14. Paronyms of weather: whetlier, wether.
16. Name the things to be found on a dinner-table.
34. I should be sorry has been taken instead of the literal rendering I should not like, because I should like has just been used.
41. Heart. — To pluck up (gather, keep, keep up, lose) heart, to have (put) one's heart into a thing. The heart of a great town. The heart of a severe winter. Heart of oak. Hearts in the game of cards. At heart. From [the bottom of] one's heart. To be in heart. Te be out of heart. With all one's heart. With a heart and a half. With half a heart. To find in one's heart. To have at heart. To lay to heart. To take to heart. To break the heart of. To cry (eat. fight, plague, slave, tease, tire, weary, weep, etc.) one's heart out. To eat one's heart. Not to have the heart to do something, to take heart of grace, [with] heart and hand, in one's heart of hearts, heart and soul, bless my heart! to have one's heart in one's mouth, one's heart leaps into one's mouth (throat), one's heart is in the right place, to wear one's heart upon one's sleeve, to do one's heart good. To heart. To hearten, to dishearten. Heart-beat, heartblood (heart's-blood), heart-broken, heartburnfing], heart-felt, heartful, hearty, heartless, heart-rending, heartsease (heart's-ease), heart-siek (sick at heart), heart-some, heart-sore, heart-strings, heart-whole.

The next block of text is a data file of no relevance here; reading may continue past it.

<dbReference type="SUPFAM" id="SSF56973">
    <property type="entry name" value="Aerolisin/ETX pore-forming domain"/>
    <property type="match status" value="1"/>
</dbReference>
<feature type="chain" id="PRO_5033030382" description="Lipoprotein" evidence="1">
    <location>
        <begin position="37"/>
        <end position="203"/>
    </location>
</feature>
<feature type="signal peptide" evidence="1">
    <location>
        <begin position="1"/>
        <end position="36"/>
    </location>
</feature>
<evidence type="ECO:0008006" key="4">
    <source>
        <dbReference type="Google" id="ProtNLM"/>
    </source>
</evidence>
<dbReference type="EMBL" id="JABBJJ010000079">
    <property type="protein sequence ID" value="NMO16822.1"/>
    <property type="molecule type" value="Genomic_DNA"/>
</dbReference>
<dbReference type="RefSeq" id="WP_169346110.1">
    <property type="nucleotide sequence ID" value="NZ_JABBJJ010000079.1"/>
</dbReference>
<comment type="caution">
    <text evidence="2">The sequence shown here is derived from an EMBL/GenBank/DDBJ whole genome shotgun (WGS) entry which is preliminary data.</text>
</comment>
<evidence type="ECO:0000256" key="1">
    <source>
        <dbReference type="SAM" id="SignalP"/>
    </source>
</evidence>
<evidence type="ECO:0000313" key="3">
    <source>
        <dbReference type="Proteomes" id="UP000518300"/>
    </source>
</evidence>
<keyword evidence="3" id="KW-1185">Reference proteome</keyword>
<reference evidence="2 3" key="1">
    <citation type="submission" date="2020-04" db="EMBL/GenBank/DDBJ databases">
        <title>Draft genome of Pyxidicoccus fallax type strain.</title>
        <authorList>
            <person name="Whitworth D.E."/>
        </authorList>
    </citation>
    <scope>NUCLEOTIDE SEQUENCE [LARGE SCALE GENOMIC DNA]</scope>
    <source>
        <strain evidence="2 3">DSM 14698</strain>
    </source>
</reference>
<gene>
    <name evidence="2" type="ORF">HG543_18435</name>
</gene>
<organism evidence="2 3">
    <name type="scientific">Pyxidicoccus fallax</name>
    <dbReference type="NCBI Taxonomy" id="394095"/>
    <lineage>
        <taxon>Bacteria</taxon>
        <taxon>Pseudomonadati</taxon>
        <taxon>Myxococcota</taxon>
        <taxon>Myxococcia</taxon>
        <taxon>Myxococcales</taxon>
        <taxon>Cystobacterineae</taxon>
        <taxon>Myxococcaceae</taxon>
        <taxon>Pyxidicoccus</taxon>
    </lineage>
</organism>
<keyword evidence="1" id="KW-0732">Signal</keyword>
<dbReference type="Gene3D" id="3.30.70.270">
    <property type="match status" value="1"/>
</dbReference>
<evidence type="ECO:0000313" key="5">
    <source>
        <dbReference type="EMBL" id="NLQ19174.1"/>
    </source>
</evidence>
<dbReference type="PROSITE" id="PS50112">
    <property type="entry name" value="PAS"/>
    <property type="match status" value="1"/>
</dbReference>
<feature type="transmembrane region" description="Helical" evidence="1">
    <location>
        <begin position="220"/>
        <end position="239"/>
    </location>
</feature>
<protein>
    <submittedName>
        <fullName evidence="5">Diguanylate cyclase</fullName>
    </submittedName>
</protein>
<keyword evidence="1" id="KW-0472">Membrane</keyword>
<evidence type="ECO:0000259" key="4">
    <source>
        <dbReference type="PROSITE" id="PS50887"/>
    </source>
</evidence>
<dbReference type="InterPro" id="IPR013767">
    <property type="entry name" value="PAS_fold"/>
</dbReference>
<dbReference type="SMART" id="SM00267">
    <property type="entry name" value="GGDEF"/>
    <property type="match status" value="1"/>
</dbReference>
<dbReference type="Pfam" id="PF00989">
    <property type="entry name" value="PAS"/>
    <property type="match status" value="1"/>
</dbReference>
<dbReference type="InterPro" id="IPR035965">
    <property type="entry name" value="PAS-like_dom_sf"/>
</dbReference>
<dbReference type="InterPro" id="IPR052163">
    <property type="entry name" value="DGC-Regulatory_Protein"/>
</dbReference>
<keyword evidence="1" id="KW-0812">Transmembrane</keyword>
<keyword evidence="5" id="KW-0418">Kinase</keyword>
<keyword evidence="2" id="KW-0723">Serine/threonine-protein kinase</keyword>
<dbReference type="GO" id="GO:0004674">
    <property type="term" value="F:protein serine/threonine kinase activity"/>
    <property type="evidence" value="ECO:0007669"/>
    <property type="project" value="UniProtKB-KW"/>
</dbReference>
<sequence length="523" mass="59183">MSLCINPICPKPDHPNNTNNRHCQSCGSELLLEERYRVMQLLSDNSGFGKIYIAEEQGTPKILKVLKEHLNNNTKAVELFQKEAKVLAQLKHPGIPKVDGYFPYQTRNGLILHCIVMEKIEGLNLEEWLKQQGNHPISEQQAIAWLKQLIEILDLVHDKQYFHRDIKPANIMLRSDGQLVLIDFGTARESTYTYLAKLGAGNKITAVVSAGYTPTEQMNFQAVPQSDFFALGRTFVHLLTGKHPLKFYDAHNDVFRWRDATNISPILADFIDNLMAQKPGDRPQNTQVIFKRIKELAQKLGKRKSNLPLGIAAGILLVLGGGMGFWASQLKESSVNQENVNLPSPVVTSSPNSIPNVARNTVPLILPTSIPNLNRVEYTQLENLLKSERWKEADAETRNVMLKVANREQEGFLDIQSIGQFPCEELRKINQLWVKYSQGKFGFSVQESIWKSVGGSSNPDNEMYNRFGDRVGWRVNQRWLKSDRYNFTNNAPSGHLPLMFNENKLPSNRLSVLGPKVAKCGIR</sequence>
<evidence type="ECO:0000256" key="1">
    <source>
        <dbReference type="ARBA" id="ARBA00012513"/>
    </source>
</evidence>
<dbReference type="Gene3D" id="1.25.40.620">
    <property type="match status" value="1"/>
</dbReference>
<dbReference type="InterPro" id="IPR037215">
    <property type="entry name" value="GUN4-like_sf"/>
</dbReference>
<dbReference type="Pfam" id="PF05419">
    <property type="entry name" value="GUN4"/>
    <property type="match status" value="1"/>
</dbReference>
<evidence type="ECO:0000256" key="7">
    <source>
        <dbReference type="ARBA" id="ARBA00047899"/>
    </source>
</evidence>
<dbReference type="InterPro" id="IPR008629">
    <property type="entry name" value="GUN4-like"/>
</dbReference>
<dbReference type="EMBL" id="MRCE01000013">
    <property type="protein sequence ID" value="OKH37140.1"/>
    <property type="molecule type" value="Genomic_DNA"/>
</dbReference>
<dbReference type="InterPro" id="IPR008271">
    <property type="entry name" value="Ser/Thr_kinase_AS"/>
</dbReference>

From cor (the Latin word for heart): core. Rotten at the core, rotten to the core, English to the core, to touch to the core.
To core. Cordial (adj.), cordial (noun), cordiality.
2. Why is the article omitted before breakfast ?
2. Why is but used? What part of speech is but
here? Other uses of but? But that? lint for?
11. To your hearts' content is also right.
17. Why not: difficult to be got?
20. Of the summer is not wrong. — Rule for the use
of the article before names of seasons?